• Days 3 to 5: Physical symptoms begin to decrease, but many people continue to experience difficulty sleeping and eating, aches, cramps, and mental symptoms, such as anxiety and depression.
  • Days 6 to 7: Symptoms continue to decrease and usually resolve by day 7.

While many people report feeling better within 7 days, different factors can affect the length and severity of withdrawal symptoms. Withdrawal symptoms are likely to be more severe for long-term users and people who use frequently and in large amounts. Overall health, body weight and age can also impact the severity of withdrawal experienced.

Medications for Withdrawal Symptoms

Doctors may prescribe medications to eliminate or ease oxycodone withdrawal symptoms.

  • Buprenorphine and naloxone are frequently prescribed for opiate withdrawal. Buprenorphine is also an opioid, and it can help decrease withdrawal symptoms and cravings for opiates. It has been found to help people stay in treatment longer.6 Naloxone is an opioid antagonist that, when taken diligently, will block the pleasurable effects of opiates in the event of a relapse. It also will reduce the risk of overdose, should this situation arise. Suboxone is a widely prescribed medication that contains both buprenorphine and naloxone.7
  • Clonidine is a blood pressure medication found to reduce the intensity of some withdrawal symptoms—alleviating muscle aches, cramping, anxiety, agitation, and cold sweats.8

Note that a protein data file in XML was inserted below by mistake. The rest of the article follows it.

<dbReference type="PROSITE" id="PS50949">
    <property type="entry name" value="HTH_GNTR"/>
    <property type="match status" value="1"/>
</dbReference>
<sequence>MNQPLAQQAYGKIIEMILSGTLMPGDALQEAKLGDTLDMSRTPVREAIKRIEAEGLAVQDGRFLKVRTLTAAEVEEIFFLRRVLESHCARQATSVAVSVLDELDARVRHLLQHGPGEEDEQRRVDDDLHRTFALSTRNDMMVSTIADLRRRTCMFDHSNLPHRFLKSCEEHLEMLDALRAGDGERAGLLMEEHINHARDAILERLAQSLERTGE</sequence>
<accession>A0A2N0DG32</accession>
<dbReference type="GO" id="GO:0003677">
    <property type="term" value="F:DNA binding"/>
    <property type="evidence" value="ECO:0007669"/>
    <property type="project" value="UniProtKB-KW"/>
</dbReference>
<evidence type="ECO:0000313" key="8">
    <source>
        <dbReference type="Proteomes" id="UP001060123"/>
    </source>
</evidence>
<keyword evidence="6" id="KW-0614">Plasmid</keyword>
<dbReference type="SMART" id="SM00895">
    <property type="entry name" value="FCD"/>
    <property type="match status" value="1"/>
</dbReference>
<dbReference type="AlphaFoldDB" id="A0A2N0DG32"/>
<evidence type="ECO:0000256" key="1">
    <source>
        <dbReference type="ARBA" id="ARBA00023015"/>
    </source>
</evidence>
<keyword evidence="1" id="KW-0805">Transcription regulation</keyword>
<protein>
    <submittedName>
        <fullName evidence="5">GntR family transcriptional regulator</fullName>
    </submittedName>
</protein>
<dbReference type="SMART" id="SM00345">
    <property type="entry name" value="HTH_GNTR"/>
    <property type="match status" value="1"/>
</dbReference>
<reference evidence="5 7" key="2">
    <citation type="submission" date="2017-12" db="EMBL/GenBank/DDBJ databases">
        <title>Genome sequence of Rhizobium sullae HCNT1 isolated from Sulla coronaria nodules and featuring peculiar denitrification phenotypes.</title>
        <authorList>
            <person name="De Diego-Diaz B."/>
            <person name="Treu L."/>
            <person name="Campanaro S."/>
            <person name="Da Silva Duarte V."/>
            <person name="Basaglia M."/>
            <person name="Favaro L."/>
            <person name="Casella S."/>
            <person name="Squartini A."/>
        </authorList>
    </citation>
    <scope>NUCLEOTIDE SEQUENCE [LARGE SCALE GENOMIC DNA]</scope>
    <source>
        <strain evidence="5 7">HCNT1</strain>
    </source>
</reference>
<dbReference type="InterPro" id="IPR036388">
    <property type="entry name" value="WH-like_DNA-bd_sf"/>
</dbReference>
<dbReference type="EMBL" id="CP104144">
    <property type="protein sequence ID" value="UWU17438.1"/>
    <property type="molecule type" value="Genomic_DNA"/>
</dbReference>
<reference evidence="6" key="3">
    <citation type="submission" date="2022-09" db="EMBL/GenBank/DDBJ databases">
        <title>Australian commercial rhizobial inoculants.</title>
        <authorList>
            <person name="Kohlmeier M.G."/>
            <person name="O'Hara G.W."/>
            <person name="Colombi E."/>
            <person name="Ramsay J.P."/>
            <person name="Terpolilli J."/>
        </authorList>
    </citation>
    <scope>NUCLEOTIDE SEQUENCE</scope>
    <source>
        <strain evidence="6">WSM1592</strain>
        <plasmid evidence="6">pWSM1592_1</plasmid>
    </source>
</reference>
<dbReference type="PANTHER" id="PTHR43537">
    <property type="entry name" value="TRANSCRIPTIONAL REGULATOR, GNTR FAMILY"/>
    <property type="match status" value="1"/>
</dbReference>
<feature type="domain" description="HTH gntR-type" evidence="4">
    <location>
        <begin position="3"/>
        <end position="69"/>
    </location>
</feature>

• Gabapentin has been found to effectively reduce withdrawal symptoms when combined with the opiate blocker naltrexone.9
  • Trazodone is another drug that eases withdrawal symptoms, particularly insomnia.10

Some doctors may also recommend over-the-counter medications, such as acetaminophen and other pain relievers, to decrease discomfort.


Quitting Oxycodone Cold Turkey on Your Own

woman in detox for oxycodone

Abruptly stopping oxycodone can result in severe withdrawal symptoms and cravings that are difficult to endure. They send many people right back to using. Medically supervised detox programs may gradually taper you off of oxycodone and provide medications to ease withdrawal symptoms.

A number of detox medications have been approved as effective for managing withdrawal symptoms and may be prescribed by your managing physician (see “Medications for Withdrawal Symptoms” section above).

Herbal Treatments

Other options include holistic herbs and remedies. These treatments show some promise. But more research is needed to determine if they are effective and safe.